Global Daily – 25 or 50? That is the question

by: Bill Diviney , Georgette Boele , Arjen van Dijkhuizen

Fed View: Base case of a 25bp cut, but a tactical 50bp move is possible – Following a remarkably dovish performance from Fed Chair Powell after the June FOMC meeting last Wednesday, markets will be looking for further guidance from Fed officials due to speak this week (Powell and Barkin later today, Bullard and Daly tomorrow). The focus has since moved from whether the Fed will cut rates in July, to by how much they will cut. Our base case remains that the Fed will cut by 25bp. While the case for easing is strong – inflation is muted and expectations are falling, and the downside risks to the outlook are elevated – current macro conditions in the US remain solid, on the whole, and therefore do not warrant an aggressive policy response. However, Chair Powell strongly hinted that a 50bp cut was on the table by seemingly endorsing academic research making the case for earlier, more aggressive policy moves when policy space is limited. As a result, we do see a risk that the Fed cuts by 50bp in a tactical move, to get the ‘most bang for buck’.

Downward pressure on yields to persist – Whether the Fed cuts 25bp or 50bp in July would therefore not alter our view of the total policy easing we expect from the Fed – 75bp by Q1 2020. Rather, we would view it as a frontloading of rate cuts rather than as a signal that more aggressive cuts are coming. However, markets are likely to continue to overshoot in the near-term, particularly if the Fed does cut by 50bp in July, and we expect a further move lower in yields – to 1.6% in 2y yields and 1.9% in 10y yields by year-end. With OIS forwards pricing in c.100bp of cuts by early next year, we are probably approaching the peak in easing expectations. But we are not there yet.

Could the G20 outcome change matters? – Chair Powell made it clear last week that US-China trade negotiations were not the only factor driving Fed policy. We think that much of the damage from the trade war is done, in weaker confidence and elevated uncertainty, and that the Fed will ease regardless. What a G20 deal this weekend could do is lower the chance of a 50bp move in July, and potentially reduce the amount of total easing the Fed implements. However, we do not think a US-China deal would derail rate cuts altogether. (Bill Diviney)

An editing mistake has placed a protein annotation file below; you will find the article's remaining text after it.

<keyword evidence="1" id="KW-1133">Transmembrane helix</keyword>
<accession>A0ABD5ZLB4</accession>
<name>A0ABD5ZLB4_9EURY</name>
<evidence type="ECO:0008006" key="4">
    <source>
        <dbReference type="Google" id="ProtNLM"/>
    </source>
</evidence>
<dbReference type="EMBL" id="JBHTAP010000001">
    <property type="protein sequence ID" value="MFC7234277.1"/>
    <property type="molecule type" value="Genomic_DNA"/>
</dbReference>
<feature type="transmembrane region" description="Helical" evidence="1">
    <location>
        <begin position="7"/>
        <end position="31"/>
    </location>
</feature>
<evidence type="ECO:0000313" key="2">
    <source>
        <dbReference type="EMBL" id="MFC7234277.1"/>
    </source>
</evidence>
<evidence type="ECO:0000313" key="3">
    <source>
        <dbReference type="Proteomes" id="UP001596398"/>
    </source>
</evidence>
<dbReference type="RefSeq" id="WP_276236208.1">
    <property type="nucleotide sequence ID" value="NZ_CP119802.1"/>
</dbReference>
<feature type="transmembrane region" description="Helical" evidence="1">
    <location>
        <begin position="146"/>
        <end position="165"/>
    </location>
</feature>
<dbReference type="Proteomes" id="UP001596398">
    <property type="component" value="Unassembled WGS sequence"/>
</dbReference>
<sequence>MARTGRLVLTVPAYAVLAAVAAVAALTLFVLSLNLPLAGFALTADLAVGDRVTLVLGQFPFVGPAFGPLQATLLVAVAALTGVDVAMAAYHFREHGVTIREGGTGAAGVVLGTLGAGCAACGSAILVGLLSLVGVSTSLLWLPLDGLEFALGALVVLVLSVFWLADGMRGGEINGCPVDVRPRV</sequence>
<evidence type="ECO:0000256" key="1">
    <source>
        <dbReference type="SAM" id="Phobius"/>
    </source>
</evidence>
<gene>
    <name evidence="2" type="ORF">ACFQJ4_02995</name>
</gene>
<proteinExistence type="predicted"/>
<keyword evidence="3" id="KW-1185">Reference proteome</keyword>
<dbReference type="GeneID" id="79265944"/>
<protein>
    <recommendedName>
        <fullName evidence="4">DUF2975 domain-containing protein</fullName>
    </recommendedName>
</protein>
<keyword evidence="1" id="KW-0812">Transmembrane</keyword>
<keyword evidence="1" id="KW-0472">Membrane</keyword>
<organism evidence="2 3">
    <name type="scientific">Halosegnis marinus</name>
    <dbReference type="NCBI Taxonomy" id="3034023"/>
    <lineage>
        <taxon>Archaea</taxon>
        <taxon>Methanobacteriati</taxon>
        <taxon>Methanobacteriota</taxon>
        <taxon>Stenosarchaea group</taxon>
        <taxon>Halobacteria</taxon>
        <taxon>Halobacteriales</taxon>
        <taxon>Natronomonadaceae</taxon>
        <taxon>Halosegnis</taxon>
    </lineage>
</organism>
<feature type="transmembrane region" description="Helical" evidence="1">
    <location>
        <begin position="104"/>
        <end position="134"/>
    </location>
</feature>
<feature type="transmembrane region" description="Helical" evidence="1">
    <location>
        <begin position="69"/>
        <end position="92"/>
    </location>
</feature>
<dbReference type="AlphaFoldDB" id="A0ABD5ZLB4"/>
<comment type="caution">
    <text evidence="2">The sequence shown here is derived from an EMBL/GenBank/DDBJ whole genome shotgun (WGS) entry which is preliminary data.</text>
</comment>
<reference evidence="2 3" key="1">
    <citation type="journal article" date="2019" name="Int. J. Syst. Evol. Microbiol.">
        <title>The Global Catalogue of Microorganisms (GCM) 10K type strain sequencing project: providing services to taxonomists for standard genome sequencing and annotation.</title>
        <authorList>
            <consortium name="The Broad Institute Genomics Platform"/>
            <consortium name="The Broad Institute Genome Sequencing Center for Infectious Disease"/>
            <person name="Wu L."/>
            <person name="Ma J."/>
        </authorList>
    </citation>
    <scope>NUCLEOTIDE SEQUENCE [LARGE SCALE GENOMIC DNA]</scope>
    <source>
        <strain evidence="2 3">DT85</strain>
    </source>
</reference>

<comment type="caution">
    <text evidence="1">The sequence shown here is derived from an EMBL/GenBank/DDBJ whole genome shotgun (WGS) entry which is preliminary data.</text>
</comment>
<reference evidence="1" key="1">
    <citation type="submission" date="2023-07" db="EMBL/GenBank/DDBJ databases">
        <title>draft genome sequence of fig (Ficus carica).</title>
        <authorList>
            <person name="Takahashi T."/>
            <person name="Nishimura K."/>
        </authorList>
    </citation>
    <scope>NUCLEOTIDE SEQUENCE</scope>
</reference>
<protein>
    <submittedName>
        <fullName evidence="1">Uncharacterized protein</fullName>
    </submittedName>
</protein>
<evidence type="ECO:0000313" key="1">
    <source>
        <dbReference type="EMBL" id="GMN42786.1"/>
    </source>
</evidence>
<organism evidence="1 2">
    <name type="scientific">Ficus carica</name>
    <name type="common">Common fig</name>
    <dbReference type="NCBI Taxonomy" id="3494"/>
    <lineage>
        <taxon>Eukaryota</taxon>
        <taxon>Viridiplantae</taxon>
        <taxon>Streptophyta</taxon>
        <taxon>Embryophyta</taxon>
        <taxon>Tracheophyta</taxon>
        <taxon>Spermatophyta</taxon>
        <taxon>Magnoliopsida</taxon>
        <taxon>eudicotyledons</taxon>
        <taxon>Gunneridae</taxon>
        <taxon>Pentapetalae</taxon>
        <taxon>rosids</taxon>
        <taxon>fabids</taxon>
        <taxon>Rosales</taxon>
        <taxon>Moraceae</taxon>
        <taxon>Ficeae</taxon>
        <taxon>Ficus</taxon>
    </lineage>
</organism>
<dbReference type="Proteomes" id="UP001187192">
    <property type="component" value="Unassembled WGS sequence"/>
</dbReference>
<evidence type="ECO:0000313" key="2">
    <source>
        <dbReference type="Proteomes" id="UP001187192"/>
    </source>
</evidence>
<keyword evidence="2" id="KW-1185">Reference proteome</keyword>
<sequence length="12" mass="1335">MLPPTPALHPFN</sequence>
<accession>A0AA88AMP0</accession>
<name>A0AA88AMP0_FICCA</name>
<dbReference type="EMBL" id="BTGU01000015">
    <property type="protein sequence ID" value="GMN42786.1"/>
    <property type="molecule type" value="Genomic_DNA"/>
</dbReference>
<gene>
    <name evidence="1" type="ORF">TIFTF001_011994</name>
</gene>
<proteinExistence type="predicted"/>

Gold: Year-end target at USD 1,400 reached – The prospect of aggressive monetary policy easing by the Fed has weighed on the US dollar in a risk-on environment. Lower US rates and a lower US dollar have boosted gold prices. Our year-end target of USD 1,400 per ounce has been breached and prices have even rallied to USD 1,430 per ounce. What do we expect going forward? In the near-term, the possibility of a 50bp rate cut by the Fed in July will continue to support gold prices. In addition, the price momentum is strongly positive, as is the technical gold price outlook. Dovish central banks are likely here to stay, and this is a major support. Gold is not paying interest, so if interest rates elsewhere (such as in the US) decline, this will increase the relative attractiveness of gold as an investment asset. However, our US economist expects the Fed to cut by only 25bp rate at the meeting in July. If Fed speakers sound less dovish or if the Fed doesn’t deliver a 50bp rate cut, gold prices could drop considerably, because speculators hold extreme net-long positions in gold. Even though the trend in the US dollar index has turned negative after breaking below the 200-day moving average, we do not expect a weak dollar across the board. A deterioration in investor sentiment will favour the dollar versus gold. We keep our year-end forecast for gold prices at USD 1,400 per ounce, which suggests gold prices are currently overshooting. (Georgette Boele)

Asia Macro: Growth forecasts downgraded, as trade conflict hits supply chains – We have recently adopted a more negative view on trade tensions and the impact thereof on the global economy. As a result, we have lowered our growth forecasts for a wide range of advanced and emerging economies, while expecting a global easing cycle to cushion the blow. We have also cut our growth forecasts for export-oriented emerging Asia, as the (re)escalation of the US-China trade/tech conflict has left its mark on regional supply chains (US-China trade has collapsed in recent months), on business confidence and on financial conditions, while external demand has softened. We cut our growth forecasts for China only modestly (for 2019 from 6.3% to 6.2% and for 2020 from 6.0% to 5.8%), as we expect more policy support to offset the larger drag from the trade conflict. That said, these revisions should be taken in the context of the relative stability of the official growth figures, whereas we expect more weakness in trade and manufacturing. For the majority of the other EM Asian countries, we cut our 2019-20 growth forecasts by around 0.5 ppt. As a result, we now expect regional growth to slow from 6.1% in 2018 to 5.7% (down from 5.9%) in 2019 and to 5.5% (down from 5.8%) in 2020. For more background see our Asia Watch: Trade conflict hits Asian supply chains, published earlier today. (Arjen van Dijkhuizen)